identifies  the  command  (see -xc) and 'xtermNames' which is a list of
       names (see -xn).  The procedure xtermStartAll, starts xterms  for  each
       name  in the list.  Other variables and procedures may be discovered by
       examining multixterm itself.

       The following file does the same thing as the earlier  example  command

            # start two xterms connected to bud and dexter
            set xtermCmd "ssh %n"
            set xtermNames {bud dexter}

       At startup, multixterm reads ~/.multixtermrc if present.  This is simi-
       lar to the command files (see FILES above)  except  that  .multixtermrc
       may  not  call xtermStartAll.  Instead it is called implicitly, similar
       to the way that it is implicit in the command line use of -xn.

       The following example .multixtermrc file makes every xterm run  ssh  to
       the hosts named on the command line.

            set xtermCmd "ssh %n"

       Then multixterm could be called simply:

            multixterm bud dexter

       If  any  command-line  argument  does  not match a multixterm flag, the
       remainder of the command line is made available to .multixtermrc in the
       argv  variable.  If argv is non-empty when .multixtermrc returns, it is
       assigned to xtermNames unless xtermNames is non-empty  in  which  case,
       the content of argv is ignored.

       Commands  from  multixterm are evaluated early in the initialization of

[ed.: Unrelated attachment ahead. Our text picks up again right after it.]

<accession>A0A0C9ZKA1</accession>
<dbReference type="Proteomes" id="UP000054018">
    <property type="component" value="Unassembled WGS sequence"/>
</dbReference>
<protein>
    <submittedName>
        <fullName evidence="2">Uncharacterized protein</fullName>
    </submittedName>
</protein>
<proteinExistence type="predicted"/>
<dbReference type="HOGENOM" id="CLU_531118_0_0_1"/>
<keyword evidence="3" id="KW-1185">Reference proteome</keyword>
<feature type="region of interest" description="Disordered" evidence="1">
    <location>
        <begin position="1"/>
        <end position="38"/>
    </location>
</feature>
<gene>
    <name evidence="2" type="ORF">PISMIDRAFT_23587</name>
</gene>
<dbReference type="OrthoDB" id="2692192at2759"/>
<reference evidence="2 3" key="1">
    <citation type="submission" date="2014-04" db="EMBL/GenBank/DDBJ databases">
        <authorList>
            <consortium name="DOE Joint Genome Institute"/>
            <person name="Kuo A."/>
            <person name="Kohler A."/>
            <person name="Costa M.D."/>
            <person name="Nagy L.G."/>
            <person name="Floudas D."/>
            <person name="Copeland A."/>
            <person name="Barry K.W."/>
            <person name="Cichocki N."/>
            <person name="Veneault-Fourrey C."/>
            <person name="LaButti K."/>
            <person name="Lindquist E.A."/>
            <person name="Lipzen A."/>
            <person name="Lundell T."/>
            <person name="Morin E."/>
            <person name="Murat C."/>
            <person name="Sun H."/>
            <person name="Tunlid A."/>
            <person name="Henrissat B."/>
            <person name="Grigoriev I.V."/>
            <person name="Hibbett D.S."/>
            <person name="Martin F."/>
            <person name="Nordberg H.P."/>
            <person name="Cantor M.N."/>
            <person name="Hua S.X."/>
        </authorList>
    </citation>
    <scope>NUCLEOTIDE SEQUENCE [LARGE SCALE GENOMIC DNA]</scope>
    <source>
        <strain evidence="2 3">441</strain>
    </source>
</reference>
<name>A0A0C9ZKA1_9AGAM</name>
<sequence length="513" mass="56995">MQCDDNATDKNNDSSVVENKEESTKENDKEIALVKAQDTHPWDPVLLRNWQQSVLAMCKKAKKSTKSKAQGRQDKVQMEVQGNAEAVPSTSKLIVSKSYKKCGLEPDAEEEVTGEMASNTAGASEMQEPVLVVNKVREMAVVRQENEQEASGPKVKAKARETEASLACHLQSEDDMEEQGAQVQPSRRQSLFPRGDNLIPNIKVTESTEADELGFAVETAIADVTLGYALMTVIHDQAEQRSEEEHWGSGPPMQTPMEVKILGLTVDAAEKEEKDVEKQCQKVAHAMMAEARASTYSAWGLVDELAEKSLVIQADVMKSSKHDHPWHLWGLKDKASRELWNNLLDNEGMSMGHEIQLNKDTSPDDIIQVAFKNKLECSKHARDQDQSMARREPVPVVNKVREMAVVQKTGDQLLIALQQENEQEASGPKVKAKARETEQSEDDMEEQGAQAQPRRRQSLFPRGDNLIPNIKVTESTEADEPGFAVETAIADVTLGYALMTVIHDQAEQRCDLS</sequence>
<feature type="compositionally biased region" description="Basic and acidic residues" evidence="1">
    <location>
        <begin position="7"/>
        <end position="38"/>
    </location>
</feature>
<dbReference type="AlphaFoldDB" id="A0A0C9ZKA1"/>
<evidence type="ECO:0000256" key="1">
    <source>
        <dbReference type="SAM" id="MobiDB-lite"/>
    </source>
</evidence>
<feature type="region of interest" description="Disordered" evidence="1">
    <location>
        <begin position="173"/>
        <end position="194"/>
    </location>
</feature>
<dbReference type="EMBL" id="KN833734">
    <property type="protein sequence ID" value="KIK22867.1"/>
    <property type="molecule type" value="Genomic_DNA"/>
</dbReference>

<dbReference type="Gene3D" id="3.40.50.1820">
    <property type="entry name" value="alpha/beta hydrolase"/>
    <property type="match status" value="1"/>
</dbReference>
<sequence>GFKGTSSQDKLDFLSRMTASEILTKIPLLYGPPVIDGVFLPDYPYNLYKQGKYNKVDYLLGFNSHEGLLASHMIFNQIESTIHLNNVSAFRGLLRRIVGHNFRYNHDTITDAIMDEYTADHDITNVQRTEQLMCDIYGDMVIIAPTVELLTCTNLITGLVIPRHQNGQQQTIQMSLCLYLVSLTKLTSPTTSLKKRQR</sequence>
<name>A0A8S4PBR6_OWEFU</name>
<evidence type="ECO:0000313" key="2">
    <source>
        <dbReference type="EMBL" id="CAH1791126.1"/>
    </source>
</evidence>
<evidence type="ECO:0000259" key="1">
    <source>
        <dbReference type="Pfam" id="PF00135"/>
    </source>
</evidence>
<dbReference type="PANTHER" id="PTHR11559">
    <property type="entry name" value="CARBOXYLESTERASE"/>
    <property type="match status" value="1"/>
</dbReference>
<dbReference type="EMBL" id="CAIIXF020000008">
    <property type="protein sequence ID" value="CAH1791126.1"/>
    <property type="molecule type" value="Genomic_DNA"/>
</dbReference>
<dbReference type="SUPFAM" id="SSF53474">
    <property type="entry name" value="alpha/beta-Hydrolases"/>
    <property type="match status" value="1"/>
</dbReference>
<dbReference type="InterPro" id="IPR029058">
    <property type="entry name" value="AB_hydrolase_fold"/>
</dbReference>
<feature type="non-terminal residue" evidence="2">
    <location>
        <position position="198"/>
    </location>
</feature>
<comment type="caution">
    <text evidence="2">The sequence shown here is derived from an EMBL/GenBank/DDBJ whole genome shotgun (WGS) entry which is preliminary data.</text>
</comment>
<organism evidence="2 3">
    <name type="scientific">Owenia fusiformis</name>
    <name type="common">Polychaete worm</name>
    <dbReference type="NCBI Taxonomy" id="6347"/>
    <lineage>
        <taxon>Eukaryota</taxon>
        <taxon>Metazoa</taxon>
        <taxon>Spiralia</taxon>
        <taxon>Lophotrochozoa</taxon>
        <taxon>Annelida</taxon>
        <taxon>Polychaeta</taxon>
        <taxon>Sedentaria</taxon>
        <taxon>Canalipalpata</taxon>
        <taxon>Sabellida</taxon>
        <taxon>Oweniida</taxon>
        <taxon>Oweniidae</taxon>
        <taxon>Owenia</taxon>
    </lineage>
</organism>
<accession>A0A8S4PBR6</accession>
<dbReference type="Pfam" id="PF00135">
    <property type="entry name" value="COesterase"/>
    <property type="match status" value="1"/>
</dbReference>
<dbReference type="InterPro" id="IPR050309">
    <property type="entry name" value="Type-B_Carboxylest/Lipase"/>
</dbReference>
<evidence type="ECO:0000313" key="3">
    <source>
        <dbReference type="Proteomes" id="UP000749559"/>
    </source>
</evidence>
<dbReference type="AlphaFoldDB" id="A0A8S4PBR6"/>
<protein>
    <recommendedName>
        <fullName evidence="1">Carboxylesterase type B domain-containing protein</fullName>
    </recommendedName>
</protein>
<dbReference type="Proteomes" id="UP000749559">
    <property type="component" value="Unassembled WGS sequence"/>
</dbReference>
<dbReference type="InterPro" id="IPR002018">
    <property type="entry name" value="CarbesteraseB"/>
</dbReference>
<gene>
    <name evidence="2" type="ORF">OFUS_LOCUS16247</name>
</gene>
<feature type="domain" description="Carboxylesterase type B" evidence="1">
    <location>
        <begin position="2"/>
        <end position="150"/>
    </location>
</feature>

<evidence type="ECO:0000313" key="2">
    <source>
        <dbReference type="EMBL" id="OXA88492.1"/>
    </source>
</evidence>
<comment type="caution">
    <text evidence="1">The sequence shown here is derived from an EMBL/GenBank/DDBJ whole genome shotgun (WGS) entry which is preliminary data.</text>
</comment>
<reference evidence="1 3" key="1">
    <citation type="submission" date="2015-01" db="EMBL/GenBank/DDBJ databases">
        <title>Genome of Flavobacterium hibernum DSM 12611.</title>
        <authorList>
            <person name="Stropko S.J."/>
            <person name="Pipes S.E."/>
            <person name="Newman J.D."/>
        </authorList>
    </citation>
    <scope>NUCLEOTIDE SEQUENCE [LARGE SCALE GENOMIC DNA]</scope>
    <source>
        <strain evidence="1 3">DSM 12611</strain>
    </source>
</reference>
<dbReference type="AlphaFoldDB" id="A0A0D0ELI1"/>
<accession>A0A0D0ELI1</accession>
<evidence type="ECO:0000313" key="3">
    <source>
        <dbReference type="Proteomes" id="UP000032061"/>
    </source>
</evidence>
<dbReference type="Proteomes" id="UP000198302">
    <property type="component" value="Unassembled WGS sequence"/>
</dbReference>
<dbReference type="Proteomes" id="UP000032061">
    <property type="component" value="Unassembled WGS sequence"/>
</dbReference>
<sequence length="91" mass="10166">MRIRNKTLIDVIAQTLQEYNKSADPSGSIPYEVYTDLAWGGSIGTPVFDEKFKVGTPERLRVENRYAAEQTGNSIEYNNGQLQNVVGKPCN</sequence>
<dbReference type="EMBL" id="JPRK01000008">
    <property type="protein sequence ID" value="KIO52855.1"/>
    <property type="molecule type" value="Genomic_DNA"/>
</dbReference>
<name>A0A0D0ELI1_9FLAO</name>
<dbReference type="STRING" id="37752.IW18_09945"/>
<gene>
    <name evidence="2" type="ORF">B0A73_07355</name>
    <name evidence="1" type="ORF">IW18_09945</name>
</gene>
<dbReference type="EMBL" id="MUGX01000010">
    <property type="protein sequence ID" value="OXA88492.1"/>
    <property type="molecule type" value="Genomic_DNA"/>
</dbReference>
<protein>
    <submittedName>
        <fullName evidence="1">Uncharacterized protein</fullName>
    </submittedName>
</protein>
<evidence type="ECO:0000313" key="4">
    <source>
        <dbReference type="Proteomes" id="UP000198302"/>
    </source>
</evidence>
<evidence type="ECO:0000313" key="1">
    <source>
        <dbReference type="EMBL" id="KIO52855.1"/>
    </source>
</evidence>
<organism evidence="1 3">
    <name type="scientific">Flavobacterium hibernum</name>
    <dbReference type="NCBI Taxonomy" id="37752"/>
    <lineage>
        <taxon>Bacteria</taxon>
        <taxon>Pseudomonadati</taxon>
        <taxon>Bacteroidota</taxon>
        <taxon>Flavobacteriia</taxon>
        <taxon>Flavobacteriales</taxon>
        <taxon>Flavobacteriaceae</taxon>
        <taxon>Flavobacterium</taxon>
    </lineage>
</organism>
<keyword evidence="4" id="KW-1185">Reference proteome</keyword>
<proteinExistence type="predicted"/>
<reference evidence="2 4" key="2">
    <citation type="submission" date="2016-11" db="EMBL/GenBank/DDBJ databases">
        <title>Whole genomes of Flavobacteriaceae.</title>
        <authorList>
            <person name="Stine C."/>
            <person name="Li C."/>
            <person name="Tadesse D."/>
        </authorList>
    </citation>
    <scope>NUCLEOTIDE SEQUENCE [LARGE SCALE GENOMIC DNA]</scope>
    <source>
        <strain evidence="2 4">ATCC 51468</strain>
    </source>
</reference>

multixterm.  Anything that must be  done  late  in  the  initialization
       (such  as adding additional bindings to the user interface) may be done
       by putting the commands inside a procedure called "initLate".

       Except as otherwise noted, the menus are self-explanatory.  Some of the
       menus  have  dashed  lines  as the first entry.  Clicking on the dashed
       lines will "tear off" the menus.

       Aliases may be used to store lengthy command-line invocations.  Command
       files  can be also be used to store such invocations as well as provid-
       ing a convenient way to share configurations.

       Tcl is a general-purpose language.  Thus multixterm command  files  can
       be extremely flexible, such as loading hostnames from other programs or
       files that may change from day-to-day.  In addition, command files  can
       be  used for other purposes.  For example, command files may be used to
       prepared common canned interaction sequences.  For example, the command
       to send the same string to all xterms is:

           xtermSend "a particularly long string"

       The  File  menu  (torn-off)  makes canned sequences particularly conve-
       nient.  Interactions could also be bound to a mouse button,  keystroke,
       or added to a menu via the .multixtermrc file.

       The  following .multixtermrc causes tiny xterms to tile across and down
       the screen.  (You may have to adjust the parameters for  your  screen.)
       This can be very helpful when dealing with large numbers of xterms.

           set yPos 0
           set xPos 0

           trace variable xtermArgs r traceArgs

           proc traceArgs {args} {
               global xPos yPos
               set ::xtermArgs "-geometry 80x12+$xPos+$yPos -font 6x10"
               if {$xPos} {
                   set xPos 0
                   incr yPos 145
                   if {$yPos > 800} {set yPos 0}
               } else {
                   set xPos 500

       The  xtermArgs variable in the code above is the variable corresponding
       to the -xa argument.

       xterms can be also be created directly.   The  following  command  file
       creates three xterms overlapped horizontally:

           set xPos 0
           foreach name {bud dexter hotdog} {